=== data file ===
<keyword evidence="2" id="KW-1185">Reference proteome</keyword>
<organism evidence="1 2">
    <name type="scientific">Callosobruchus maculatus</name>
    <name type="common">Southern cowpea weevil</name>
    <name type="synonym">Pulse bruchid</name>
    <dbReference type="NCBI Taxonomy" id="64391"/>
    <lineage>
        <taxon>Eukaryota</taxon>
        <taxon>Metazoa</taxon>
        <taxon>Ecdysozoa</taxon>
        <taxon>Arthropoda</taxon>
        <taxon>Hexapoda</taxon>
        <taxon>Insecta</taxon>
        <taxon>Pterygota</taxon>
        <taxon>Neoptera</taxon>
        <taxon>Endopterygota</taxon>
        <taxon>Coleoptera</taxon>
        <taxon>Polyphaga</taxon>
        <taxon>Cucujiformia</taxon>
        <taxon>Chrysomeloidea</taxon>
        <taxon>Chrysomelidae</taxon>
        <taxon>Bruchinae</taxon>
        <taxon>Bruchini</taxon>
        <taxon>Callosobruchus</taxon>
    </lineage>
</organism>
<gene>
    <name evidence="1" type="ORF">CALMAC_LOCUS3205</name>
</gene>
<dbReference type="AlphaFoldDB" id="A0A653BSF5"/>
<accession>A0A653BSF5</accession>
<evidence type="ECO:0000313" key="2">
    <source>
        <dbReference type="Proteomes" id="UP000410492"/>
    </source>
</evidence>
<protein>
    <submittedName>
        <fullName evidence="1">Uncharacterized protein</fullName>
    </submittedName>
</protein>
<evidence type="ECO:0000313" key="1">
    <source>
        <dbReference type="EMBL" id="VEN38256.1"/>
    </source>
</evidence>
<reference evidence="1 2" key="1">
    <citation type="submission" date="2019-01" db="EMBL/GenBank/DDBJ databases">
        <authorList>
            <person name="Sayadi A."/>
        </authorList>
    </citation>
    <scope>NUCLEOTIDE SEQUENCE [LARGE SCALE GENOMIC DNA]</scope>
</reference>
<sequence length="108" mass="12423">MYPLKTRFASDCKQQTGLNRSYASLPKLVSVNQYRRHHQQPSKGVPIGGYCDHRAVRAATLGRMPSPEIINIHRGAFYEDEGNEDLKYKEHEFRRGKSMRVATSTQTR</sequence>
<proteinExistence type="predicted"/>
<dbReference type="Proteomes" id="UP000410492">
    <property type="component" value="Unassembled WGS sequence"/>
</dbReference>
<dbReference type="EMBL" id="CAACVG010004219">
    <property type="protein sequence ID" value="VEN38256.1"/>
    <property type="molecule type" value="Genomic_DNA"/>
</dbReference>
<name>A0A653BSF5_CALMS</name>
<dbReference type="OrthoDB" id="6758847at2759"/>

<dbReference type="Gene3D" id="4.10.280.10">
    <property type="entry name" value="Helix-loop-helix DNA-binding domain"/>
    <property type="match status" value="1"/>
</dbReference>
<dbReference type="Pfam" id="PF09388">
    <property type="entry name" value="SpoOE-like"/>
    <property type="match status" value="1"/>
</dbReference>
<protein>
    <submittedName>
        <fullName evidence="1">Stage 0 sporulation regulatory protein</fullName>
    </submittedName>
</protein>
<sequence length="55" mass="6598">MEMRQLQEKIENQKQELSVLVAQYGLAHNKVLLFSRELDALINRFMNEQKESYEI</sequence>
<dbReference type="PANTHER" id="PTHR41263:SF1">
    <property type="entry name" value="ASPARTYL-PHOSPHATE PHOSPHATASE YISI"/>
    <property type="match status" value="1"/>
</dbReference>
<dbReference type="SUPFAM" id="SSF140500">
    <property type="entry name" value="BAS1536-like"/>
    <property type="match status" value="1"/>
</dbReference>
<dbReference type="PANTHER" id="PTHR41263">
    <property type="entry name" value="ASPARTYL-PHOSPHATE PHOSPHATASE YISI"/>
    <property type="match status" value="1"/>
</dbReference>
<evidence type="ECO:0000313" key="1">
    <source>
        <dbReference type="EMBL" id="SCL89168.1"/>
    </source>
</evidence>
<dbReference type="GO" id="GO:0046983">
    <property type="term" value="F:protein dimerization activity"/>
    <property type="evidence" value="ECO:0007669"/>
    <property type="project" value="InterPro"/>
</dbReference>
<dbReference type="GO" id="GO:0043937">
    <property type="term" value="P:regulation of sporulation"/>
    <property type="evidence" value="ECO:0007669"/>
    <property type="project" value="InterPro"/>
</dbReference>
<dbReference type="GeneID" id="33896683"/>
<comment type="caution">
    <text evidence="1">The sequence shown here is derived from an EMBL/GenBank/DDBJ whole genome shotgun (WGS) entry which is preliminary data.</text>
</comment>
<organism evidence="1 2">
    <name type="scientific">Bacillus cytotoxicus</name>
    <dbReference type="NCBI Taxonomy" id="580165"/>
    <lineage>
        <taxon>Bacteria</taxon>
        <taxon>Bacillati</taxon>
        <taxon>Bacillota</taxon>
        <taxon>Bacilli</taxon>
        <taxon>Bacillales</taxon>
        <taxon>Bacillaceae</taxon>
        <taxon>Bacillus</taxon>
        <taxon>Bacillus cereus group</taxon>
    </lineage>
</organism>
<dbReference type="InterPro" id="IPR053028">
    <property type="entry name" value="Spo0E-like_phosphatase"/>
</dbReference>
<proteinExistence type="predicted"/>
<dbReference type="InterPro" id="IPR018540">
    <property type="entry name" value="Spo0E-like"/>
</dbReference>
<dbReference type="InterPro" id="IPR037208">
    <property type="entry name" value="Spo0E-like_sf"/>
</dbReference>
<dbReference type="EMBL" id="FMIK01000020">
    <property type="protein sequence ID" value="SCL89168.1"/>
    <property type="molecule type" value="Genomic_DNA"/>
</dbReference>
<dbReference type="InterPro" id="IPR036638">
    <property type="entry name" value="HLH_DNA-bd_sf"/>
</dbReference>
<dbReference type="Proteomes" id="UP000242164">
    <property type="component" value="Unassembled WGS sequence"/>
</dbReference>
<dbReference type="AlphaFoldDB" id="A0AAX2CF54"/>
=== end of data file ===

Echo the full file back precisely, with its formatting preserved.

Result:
<keyword evidence="2" id="KW-1185">Reference proteome</keyword>
<organism evidence="1 2">
    <name type="scientific">Callosobruchus maculatus</name>
    <name type="common">Southern cowpea weevil</name>
    <name type="synonym">Pulse bruchid</name>
    <dbReference type="NCBI Taxonomy" id="64391"/>
    <lineage>
        <taxon>Eukaryota</taxon>
        <taxon>Metazoa</taxon>
        <taxon>Ecdysozoa</taxon>
        <taxon>Arthropoda</taxon>
        <taxon>Hexapoda</taxon>
        <taxon>Insecta</taxon>
        <taxon>Pterygota</taxon>
        <taxon>Neoptera</taxon>
        <taxon>Endopterygota</taxon>
        <taxon>Coleoptera</taxon>
        <taxon>Polyphaga</taxon>
        <taxon>Cucujiformia</taxon>
        <taxon>Chrysomeloidea</taxon>
        <taxon>Chrysomelidae</taxon>
        <taxon>Bruchinae</taxon>
        <taxon>Bruchini</taxon>
        <taxon>Callosobruchus</taxon>
    </lineage>
</organism>
<gene>
    <name evidence="1" type="ORF">CALMAC_LOCUS3205</name>
</gene>
<dbReference type="AlphaFoldDB" id="A0A653BSF5"/>
<accession>A0A653BSF5</accession>
<evidence type="ECO:0000313" key="2">
    <source>
        <dbReference type="Proteomes" id="UP000410492"/>
    </source>
</evidence>
<protein>
    <submittedName>
        <fullName evidence="1">Uncharacterized protein</fullName>
    </submittedName>
</protein>
<evidence type="ECO:0000313" key="1">
    <source>
        <dbReference type="EMBL" id="VEN38256.1"/>
    </source>
</evidence>
<reference evidence="1 2" key="1">
    <citation type="submission" date="2019-01" db="EMBL/GenBank/DDBJ databases">
        <authorList>
            <person name="Sayadi A."/>
        </authorList>
    </citation>
    <scope>NUCLEOTIDE SEQUENCE [LARGE SCALE GENOMIC DNA]</scope>
</reference>
<sequence length="108" mass="12423">MYPLKTRFASDCKQQTGLNRSYASLPKLVSVNQYRRHHQQPSKGVPIGGYCDHRAVRAATLGRMPSPEIINIHRGAFYEDEGNEDLKYKEHEFRRGKSMRVATSTQTR</sequence>
<proteinExistence type="predicted"/>
<dbReference type="Proteomes" id="UP000410492">
    <property type="component" value="Unassembled WGS sequence"/>
</dbReference>
<dbReference type="EMBL" id="CAACVG010004219">
    <property type="protein sequence ID" value="VEN38256.1"/>
    <property type="molecule type" value="Genomic_DNA"/>
</dbReference>
<name>A0A653BSF5_CALMS</name>
<dbReference type="OrthoDB" id="6758847at2759"/>

<dbReference type="Gene3D" id="4.10.280.10">
    <property type="entry name" value="Helix-loop-helix DNA-binding domain"/>
    <property type="match status" value="1"/>
</dbReference>
<dbReference type="Pfam" id="PF09388">
    <property type="entry name" value="SpoOE-like"/>
    <property type="match status" value="1"/>
</dbReference>
<protein>
    <submittedName>
        <fullName evidence="1">Stage 0 sporulation regulatory protein</fullName>
    </submittedName>
</protein>
<sequence length="55" mass="6598">MEMRQLQEKIENQKQELSVLVAQYGLAHNKVLLFSRELDALINRFMNEQKESYEI</sequence>
<dbReference type="PANTHER" id="PTHR41263:SF1">
    <property type="entry name" value="ASPARTYL-PHOSPHATE PHOSPHATASE YISI"/>
    <property type="match status" value="1"/>
</dbReference>
<dbReference type="SUPFAM" id="SSF140500">
    <property type="entry name" value="BAS1536-like"/>
    <property type="match status" value="1"/>
</dbReference>
<dbReference type="PANTHER" id="PTHR41263">
    <property type="entry name" value="ASPARTYL-PHOSPHATE PHOSPHATASE YISI"/>
    <property type="match status" value="1"/>
</dbReference>
<evidence type="ECO:0000313" key="1">
    <source>
        <dbReference type="EMBL" id="SCL89168.1"/>
    </source>
</evidence>
<dbReference type="GO" id="GO:0046983">
    <property type="term" value="F:protein dimerization activity"/>
    <property type="evidence" value="ECO:0007669"/>
    <property type="project" value="InterPro"/>
</dbReference>
<dbReference type="GO" id="GO:0043937">
    <property type="term" value="P:regulation of sporulation"/>
    <property type="evidence" value="ECO:0007669"/>
    <property type="project" value="InterPro"/>
</dbReference>
<dbReference type="GeneID" id="33896683"/>
<comment type="caution">
    <text evidence="1">The sequence shown here is derived from an EMBL/GenBank/DDBJ whole genome shotgun (WGS) entry which is preliminary data.</text>
</comment>
<organism evidence="1 2">
    <name type="scientific">Bacillus cytotoxicus</name>
    <dbReference type="NCBI Taxonomy" id="580165"/>
    <lineage>
        <taxon>Bacteria</taxon>
        <taxon>Bacillati</taxon>
        <taxon>Bacillota</taxon>
        <taxon>Bacilli</taxon>
        <taxon>Bacillales</taxon>
        <taxon>Bacillaceae</taxon>
        <taxon>Bacillus</taxon>
        <taxon>Bacillus cereus group</taxon>
    </lineage>
</organism>
<dbReference type="InterPro" id="IPR053028">
    <property type="entry name" value="Spo0E-like_phosphatase"/>
</dbReference>
<proteinExistence type="predicted"/>
<dbReference type="InterPro" id="IPR018540">
    <property type="entry name" value="Spo0E-like"/>
</dbReference>
<dbReference type="InterPro" id="IPR037208">
    <property type="entry name" value="Spo0E-like_sf"/>
</dbReference>
<dbReference type="EMBL" id="FMIK01000020">
    <property type="protein sequence ID" value="SCL89168.1"/>
    <property type="molecule type" value="Genomic_DNA"/>
</dbReference>
<dbReference type="InterPro" id="IPR036638">
    <property type="entry name" value="HLH_DNA-bd_sf"/>
</dbReference>
<dbReference type="Proteomes" id="UP000242164">
    <property type="component" value="Unassembled WGS sequence"/>
</dbReference>
<dbReference type="AlphaFoldDB" id="A0AAX2CF54"/>